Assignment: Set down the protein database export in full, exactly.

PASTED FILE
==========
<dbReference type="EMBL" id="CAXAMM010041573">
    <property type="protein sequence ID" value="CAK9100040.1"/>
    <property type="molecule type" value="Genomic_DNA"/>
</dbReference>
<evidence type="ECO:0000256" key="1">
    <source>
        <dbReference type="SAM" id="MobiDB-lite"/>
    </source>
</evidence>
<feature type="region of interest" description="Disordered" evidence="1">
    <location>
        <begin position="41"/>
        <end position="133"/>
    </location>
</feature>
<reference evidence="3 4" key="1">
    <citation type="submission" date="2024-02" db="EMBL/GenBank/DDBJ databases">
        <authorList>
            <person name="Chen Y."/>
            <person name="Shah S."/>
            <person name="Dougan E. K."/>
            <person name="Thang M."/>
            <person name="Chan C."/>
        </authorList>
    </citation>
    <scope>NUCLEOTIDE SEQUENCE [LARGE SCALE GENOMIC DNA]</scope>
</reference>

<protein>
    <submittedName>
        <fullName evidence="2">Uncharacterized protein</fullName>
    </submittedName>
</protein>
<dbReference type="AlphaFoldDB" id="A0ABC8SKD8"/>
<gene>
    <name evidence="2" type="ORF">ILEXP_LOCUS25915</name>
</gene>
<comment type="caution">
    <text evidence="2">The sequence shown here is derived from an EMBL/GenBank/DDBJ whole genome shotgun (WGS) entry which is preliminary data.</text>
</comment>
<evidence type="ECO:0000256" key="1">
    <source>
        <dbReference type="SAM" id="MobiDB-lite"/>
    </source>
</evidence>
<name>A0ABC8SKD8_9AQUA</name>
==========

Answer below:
<dbReference type="EMBL" id="CAXAMM010041573">
    <property type="protein sequence ID" value="CAK9100040.1"/>
    <property type="molecule type" value="Genomic_DNA"/>
</dbReference>
<evidence type="ECO:0000256" key="1">
    <source>
        <dbReference type="SAM" id="MobiDB-lite"/>
    </source>
</evidence>
<feature type="region of interest" description="Disordered" evidence="1">
    <location>
        <begin position="41"/>
        <end position="133"/>
    </location>
</feature>
<reference evidence="3 4" key="1">
    <citation type="submission" date="2024-02" db="EMBL/GenBank/DDBJ databases">
        <authorList>
            <person name="Chen Y."/>
            <person name="Shah S."/>
            <person name="Dougan E. K."/>
            <person name="Thang M."/>
            <person name="Chan C."/>
        </authorList>
    </citation>
    <scope>NUCLEOTIDE SEQUENCE [LARGE SCALE GENOMIC DNA]</scope>
</reference>

<protein>
    <submittedName>
        <fullName evidence="2">Uncharacterized protein</fullName>
    </submittedName>
</protein>
<dbReference type="AlphaFoldDB" id="A0ABC8SKD8"/>
<gene>
    <name evidence="2" type="ORF">ILEXP_LOCUS25915</name>
</gene>
<comment type="caution">
    <text evidence="2">The sequence shown here is derived from an EMBL/GenBank/DDBJ whole genome shotgun (WGS) entry which is preliminary data.</text>
</comment>
<evidence type="ECO:0000256" key="1">
    <source>
        <dbReference type="SAM" id="MobiDB-lite"/>
    </source>
</evidence>
<name>A0ABC8SKD8_9AQUA</name>